FIRST PERSON: Stop Stealing My Stepmom | Baptist life


ONTARIO, Calif. (BP) – My mother-in-law is an 88-year-old faithful Southern Baptist who lives on a fixed income in a modest retreat center. She loves the Lord, his church and the Southern Baptists. She has always championed the co-op program and understands that as a contributing member of a Southern Baptist Church, she is one of the main funders of Gateway Seminary. She reflects this understanding when she often asks, “How my seminar?

My mother-in-law is not a rich person. Her monthly donation to her church is a generous percentage of her income, but she wouldn’t be on anyone’s top donor list. Yet her kind of donation is the backbone of the co-op program. This ingenious fundraising mechanism does not depend on a few big cats to fund our work. It depends on millions of people donating small amounts that, when added up, make a huge difference. Tens of millions of people go to missions, ministry, education, and other causes, as the Southern Baptist faithful regularly give thousands of small gifts.

With each new orientation of students at Gateway, I give a presentation on the co-op program and its impact on our students. As part of this presentation, I tell my mother-in-law’s story and then say something like that.

“If you get reduced tuition fees at Gateway because of the co-op program, you have an obligation to promote the co-op program and pay ahead for the next generation. As you gain influence as a church leader, it is your responsibility to contribute to the next generation in the same way that a previous generation invested in you.

If you think differently, listen carefully. If you think, “The co-op is an old-fashioned bureaucracy and I have no intention of promoting it in the future,” then have the integrity to stop benefiting from the co-op program now. Forgo the co-op tuition fee for Southern Baptist students and pay the full price.

See, my mother-in-law and millions of faithful Southern Baptists like her, are counting on you as future church leaders. They invest in you, keeping the cost of your education as low as possible, so that you can become a minister or a missionary. They are also counting on you to pass the blessing on to future generations.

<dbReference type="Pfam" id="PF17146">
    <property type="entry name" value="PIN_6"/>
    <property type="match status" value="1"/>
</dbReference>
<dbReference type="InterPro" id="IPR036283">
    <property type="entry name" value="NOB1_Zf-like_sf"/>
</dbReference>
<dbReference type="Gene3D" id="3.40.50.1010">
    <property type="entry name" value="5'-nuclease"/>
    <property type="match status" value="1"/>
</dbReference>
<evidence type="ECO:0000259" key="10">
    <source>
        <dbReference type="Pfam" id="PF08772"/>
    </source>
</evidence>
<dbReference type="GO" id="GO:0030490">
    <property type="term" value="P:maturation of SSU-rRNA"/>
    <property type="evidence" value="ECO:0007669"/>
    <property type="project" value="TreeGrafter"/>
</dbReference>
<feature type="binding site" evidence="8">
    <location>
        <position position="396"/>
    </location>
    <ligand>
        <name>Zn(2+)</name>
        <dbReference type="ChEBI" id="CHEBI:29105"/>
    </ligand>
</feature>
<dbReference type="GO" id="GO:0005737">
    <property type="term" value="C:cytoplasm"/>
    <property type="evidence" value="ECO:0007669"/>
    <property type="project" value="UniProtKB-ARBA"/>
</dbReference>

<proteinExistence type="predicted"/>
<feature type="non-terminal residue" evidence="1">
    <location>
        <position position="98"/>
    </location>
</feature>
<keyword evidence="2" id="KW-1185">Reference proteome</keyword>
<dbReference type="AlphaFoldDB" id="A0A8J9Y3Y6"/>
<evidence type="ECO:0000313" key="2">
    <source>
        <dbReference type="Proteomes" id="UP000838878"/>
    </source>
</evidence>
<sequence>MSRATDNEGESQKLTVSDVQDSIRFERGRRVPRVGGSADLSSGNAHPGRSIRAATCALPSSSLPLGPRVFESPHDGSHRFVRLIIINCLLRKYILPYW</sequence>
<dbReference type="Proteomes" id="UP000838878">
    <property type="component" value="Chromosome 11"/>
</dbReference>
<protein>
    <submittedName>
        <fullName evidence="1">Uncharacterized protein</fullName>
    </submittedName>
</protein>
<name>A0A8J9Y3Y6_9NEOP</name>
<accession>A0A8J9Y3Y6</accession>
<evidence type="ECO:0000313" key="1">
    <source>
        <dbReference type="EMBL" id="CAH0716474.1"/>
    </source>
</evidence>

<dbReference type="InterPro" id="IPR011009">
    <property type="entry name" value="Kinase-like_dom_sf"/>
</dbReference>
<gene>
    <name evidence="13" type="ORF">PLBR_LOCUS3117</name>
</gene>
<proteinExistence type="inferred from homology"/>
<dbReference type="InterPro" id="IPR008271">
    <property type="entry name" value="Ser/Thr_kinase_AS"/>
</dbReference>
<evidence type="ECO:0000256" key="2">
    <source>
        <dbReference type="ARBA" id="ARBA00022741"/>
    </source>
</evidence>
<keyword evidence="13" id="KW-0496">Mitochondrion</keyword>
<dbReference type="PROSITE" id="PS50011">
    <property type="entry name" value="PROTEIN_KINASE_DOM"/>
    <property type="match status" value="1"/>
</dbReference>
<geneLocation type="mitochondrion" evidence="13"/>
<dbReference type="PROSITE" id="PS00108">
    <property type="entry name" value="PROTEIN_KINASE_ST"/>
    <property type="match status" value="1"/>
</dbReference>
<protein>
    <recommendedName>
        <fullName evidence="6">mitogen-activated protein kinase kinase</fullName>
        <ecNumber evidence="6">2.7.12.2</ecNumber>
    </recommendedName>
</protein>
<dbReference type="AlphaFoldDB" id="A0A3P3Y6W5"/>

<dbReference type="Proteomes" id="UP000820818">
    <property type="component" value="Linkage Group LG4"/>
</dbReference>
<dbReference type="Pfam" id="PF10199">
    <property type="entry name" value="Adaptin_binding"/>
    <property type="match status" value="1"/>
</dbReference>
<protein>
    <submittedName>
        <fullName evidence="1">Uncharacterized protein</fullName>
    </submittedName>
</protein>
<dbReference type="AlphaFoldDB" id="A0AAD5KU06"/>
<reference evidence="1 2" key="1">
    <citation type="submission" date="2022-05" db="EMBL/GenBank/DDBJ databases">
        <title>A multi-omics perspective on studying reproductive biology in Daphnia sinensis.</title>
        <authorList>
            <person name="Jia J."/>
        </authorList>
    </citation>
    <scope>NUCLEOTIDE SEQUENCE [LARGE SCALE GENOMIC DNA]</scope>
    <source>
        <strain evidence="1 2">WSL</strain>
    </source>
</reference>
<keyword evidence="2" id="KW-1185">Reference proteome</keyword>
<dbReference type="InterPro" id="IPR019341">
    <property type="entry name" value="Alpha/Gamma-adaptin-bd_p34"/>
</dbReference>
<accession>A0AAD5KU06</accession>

If you don’t plan on doing this, show integrity. Stop stealing from my mother-in-law! Stop taking the co-op program and pay the full tuition rate, unless you commit to promoting it as the primary mechanism for donating missions in the future.

This speech often makes a group of new students jump. They are not used to talking frankly about denominational fundraising. You might be concerned that this straightforward approach discourages interest and loyalty in the co-op program. The opposite actually happens. With almost every new orientation of the students, the students approach me during the break after my speech and thank me for being frank with them. They often ask what is the best way to approach their church leaders to increase their cooperative program donations. And that’s the most interesting answer: Non-SBC students are asking for advice on how their church can start giving through such an incredible mission fundraiser.

While you might not be a new student at Gateway, you have likely benefited from the co-op program. If you paid reduced tuition at an SBC seminary, attended a CP-funded Baptist university, were part of a CP-supported NAMB church plant, went on a mission trip to help a CP dependent IMB missionary , acquired new knowledge from a CP-funded a state convention training event, sent your children to a Southern Baptist camp, put your young adults into MedRec at college, or took advantage of one of these as a member of a Southern Baptist church, you have been a beneficiary of the co-op program. Therefore, you have an obligation to pay it forward by ensuring that the same opportunities exist for the next generation. If you take from the Co-op Program, you also have an obligation to give to it – even more generously than what you received.

We have a generation in decline who built and sustained the co-op program. We have a rising generation who have been blessed by the generosity of the previous generation. If you are an emerging leader, now is your turn to use this incredible fundraising tool to ensure the financial strength of Southern Baptist missions, ministry, and education around the world. The previous generation want you to enjoy their generous support, but also want you to extend this blessing to future generations.

JEFF IRG is president of Gateway Seminary.


Comments are closed.